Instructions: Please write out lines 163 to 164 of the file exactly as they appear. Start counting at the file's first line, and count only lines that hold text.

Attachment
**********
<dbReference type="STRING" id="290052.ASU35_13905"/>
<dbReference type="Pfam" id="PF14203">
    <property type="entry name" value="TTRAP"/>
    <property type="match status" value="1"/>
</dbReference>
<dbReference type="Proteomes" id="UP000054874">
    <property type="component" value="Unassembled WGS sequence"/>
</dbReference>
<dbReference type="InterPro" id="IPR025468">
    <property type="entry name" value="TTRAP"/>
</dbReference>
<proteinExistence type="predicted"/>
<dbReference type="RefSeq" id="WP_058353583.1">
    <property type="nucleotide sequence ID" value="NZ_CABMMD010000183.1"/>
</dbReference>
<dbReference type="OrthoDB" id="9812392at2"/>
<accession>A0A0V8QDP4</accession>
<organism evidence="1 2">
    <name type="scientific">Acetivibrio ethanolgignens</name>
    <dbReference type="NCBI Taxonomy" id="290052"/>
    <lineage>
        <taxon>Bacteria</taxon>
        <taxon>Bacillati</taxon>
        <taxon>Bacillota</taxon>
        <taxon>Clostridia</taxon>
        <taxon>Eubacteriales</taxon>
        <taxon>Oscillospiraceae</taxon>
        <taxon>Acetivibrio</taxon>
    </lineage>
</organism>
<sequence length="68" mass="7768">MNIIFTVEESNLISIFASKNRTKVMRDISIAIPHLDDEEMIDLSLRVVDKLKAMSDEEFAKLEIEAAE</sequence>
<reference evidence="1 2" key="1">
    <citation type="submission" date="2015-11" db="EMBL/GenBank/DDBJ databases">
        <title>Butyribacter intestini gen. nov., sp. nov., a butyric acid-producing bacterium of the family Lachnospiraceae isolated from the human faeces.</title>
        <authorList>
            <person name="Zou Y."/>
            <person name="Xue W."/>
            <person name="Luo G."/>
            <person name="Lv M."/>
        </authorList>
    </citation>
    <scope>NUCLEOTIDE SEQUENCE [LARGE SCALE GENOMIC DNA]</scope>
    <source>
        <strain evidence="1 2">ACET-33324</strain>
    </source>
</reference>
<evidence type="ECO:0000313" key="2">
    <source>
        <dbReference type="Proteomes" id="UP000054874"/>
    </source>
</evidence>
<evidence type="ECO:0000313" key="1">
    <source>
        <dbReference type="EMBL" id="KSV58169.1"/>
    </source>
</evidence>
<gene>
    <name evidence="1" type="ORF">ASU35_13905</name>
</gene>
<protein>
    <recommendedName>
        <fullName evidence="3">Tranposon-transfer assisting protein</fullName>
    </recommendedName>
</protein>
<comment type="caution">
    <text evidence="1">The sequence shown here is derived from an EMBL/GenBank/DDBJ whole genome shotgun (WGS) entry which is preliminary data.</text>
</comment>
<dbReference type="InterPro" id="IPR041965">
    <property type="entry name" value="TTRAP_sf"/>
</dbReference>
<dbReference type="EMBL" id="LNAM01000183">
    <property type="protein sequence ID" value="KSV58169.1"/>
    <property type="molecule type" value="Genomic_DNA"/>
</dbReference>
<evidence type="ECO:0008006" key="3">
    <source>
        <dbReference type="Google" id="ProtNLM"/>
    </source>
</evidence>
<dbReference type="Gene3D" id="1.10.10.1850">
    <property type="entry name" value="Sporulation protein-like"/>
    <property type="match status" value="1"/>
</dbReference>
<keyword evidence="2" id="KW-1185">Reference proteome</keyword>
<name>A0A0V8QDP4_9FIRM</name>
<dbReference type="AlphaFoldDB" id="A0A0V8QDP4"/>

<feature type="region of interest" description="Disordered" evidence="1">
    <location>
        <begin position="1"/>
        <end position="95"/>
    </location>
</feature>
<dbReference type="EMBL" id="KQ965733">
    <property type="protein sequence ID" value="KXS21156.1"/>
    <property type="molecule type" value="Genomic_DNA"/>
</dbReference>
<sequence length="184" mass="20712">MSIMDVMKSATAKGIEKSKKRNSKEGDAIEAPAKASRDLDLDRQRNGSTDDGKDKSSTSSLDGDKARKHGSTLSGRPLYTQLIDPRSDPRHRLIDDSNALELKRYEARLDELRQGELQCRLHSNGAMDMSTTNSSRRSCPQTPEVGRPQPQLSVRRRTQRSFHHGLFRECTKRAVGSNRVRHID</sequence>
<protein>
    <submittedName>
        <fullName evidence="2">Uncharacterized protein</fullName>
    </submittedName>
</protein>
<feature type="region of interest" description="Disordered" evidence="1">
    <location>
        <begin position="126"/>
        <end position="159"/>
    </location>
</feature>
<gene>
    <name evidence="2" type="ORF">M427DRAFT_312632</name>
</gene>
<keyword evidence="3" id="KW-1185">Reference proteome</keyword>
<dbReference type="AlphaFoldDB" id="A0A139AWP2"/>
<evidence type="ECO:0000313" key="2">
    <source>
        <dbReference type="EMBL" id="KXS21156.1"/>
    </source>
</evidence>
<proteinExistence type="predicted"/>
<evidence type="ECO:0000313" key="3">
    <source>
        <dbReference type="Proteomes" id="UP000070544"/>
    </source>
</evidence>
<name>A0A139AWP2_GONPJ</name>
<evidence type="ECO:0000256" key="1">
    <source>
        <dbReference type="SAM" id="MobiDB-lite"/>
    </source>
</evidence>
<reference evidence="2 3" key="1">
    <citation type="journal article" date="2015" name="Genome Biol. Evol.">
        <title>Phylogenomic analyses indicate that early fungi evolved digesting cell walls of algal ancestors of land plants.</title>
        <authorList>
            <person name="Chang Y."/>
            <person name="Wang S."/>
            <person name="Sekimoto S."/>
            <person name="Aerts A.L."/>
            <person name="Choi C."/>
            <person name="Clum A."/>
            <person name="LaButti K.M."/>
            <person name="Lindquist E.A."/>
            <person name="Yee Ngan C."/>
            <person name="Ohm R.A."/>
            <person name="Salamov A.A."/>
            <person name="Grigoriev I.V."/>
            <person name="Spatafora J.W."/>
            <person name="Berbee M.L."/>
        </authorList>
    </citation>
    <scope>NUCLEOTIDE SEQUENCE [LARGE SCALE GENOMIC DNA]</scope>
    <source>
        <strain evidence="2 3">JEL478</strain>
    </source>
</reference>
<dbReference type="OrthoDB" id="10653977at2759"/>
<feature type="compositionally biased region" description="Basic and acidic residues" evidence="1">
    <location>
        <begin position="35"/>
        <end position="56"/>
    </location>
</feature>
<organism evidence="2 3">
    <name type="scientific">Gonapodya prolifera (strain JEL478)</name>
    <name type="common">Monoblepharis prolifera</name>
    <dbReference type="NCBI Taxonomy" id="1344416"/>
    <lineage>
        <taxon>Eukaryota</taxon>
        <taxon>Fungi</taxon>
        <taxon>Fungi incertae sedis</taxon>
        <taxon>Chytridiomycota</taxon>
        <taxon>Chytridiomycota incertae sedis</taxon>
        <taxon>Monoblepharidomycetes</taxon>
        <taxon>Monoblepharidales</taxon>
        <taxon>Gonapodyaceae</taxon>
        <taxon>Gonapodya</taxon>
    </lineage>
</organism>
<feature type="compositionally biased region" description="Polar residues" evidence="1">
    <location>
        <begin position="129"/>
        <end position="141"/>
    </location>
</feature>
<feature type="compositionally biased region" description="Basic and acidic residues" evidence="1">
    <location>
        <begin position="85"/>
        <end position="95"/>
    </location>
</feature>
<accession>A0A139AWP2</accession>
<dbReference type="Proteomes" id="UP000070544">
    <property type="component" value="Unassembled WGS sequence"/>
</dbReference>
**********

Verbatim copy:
<organism evidence="2 3">
    <name type="scientific">Gonapodya prolifera (strain JEL478)</name>